More S.E.C. Ethics Blindness

What good is a blind watchdog?

Back in February, I told the tale of David Becker, former S.E.C. General Counsel, who had inherited money from his mother that was really the fruits of the Bernie Madoff investment scandal after he had served in the post while Madoff was merrily swindling people as the S.E.C. twiddled its thumbs. Becker apparently wasn’t in the information chain that should have led the S.E.C. to stop Madoff , and the scandal was uncovered after he left the agency. In 2009, after the Madoff mess had exploded, he rejoined the agency in his old job, but when it came to light that he and his brothers had inherited $2 million Madoff-manufactured profits from their mother, he quickly stepped down. My view was that Becker was a victim of circumstance: he had the appearance of impropriety, but hadn’t done anything wrong.

I should have known better: after all, this is the Securities and Exchange Commission, where they illegally shred files and the regulators look at porn all day. Now it is revealed thatContinue reading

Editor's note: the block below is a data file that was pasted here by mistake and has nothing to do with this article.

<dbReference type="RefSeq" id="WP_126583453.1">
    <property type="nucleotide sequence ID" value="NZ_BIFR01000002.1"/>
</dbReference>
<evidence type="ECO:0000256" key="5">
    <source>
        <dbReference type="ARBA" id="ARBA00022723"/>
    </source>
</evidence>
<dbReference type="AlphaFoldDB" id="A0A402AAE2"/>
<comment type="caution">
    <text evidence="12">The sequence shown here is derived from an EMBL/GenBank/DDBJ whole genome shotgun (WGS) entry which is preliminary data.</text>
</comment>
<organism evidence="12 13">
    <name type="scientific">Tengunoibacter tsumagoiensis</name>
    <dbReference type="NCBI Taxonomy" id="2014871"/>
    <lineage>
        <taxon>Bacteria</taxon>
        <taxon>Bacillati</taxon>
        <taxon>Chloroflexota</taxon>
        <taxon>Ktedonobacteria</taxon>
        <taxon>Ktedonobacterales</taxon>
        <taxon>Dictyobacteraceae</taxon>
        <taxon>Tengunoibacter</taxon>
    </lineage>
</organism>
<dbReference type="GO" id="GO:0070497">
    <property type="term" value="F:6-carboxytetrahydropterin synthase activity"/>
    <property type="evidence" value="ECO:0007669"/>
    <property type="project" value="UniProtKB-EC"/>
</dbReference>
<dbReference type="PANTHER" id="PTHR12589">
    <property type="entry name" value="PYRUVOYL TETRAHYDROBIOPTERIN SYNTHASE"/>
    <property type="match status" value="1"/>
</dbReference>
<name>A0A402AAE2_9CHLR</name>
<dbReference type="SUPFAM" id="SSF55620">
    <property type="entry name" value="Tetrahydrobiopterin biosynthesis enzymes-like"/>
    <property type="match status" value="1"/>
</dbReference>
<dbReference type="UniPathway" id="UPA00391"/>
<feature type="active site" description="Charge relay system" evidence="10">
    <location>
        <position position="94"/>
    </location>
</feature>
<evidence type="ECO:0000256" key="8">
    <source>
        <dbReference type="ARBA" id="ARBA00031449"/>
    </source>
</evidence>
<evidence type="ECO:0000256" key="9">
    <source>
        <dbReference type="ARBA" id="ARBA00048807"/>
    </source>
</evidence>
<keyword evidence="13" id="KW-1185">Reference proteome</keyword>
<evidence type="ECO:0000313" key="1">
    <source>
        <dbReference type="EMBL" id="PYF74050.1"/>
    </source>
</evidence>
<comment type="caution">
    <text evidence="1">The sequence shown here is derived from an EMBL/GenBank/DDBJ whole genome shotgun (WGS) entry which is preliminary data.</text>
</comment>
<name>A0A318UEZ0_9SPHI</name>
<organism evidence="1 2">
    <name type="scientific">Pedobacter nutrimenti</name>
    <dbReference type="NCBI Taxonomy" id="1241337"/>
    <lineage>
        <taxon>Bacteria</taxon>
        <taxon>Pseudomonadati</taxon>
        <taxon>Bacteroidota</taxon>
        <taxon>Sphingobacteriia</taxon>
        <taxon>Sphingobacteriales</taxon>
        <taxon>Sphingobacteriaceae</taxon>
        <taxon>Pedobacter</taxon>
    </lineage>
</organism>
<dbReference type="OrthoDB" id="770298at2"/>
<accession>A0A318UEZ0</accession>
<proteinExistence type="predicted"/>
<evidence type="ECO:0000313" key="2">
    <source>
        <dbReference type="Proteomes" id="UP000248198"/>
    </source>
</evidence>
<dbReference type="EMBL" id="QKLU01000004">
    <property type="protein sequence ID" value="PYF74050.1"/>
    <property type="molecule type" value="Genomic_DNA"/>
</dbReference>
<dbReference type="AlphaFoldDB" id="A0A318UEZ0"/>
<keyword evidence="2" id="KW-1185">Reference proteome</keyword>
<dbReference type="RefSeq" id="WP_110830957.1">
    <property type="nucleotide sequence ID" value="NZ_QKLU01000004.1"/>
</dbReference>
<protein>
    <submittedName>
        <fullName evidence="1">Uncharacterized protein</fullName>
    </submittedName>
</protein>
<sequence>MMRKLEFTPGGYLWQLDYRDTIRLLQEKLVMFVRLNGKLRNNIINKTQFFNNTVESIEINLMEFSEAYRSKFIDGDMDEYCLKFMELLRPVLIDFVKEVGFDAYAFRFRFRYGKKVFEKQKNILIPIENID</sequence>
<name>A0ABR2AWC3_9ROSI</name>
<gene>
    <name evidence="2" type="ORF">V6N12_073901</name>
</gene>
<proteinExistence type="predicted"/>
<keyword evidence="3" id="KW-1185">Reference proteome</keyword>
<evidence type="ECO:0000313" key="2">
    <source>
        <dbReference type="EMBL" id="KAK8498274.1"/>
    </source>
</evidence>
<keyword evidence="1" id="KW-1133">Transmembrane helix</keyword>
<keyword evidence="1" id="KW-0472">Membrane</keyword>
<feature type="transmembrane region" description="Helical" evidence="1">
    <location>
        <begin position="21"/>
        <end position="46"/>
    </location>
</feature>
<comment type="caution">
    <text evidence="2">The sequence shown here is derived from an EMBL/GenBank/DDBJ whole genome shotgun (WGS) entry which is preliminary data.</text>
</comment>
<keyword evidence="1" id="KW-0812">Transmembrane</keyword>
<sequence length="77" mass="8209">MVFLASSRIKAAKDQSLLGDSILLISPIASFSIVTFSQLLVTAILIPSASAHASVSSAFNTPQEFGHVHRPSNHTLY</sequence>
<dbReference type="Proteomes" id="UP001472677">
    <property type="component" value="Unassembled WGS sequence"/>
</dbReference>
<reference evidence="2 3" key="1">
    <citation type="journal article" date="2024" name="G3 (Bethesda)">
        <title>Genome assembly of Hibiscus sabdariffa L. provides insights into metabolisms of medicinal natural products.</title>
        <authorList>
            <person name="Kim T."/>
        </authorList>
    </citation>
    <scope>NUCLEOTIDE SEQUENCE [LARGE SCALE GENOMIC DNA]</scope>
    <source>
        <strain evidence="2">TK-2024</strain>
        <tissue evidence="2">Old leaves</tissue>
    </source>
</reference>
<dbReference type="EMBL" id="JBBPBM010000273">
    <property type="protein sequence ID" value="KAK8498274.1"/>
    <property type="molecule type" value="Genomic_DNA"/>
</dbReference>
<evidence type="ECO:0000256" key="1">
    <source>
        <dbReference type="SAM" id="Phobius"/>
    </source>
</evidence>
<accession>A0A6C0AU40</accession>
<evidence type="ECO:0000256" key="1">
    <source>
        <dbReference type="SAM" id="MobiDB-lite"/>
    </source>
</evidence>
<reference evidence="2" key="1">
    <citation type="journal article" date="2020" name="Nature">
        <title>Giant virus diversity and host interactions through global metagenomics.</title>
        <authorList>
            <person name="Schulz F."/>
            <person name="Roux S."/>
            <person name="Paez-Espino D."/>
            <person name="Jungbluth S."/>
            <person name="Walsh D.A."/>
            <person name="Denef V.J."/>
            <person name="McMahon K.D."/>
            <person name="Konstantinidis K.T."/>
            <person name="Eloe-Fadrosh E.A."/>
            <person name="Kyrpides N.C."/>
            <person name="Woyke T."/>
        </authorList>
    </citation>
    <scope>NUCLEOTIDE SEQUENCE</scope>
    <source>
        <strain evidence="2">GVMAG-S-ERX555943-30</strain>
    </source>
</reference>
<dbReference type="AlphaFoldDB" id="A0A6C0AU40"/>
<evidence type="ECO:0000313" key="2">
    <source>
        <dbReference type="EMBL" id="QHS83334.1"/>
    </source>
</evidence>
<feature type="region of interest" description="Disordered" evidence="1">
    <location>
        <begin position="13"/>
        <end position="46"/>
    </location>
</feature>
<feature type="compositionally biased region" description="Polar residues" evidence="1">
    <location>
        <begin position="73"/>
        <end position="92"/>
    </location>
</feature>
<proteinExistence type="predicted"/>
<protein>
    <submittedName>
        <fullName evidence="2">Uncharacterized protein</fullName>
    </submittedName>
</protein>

“Congratulations! Here’s a Bonus for Doing Such An Outstanding Job Investigating That Fiasco That Happened Because You Screwed-Up In The First Place!”

"Iolanthe's" Lord Chancellor has nothing on me: his nightmare* was only "love unrequited." Mine is the SEC.

[  I read about the following outrage before going to bed last night, and vowed to write a post on it in the morning. It literally gave me nightmares and an upset stomach, so disrupting my repose that I gave up and headed to the keyboard. I am writing this at 4:30 AM. I have never written anything at 4:30 AM before, but I have learned something useful for future reference: I’m not in a good mood then.]

And here we have a prime example of why 1) many people don’t trust the Federal government and 2) why they are 100% right to feel this way.

I’ll take “Incompetence, Failure of Accountability and the Appearance of Impropriety” for a thousand, Alex!

SEC  Inspector General H. David Kotz has issued a thorough report on the U.S. Securities and Exchange Commission, revealing that an employee who investigated Bernie Madoff in 2005 and 2006 and failed to notice that he was running a $50 billion Ponzi scheme was later rewarded by the agency with a cash bonusfor his fine work on the Madoff scandal after it was discovered, the lives ruined, the damage done. Continue reading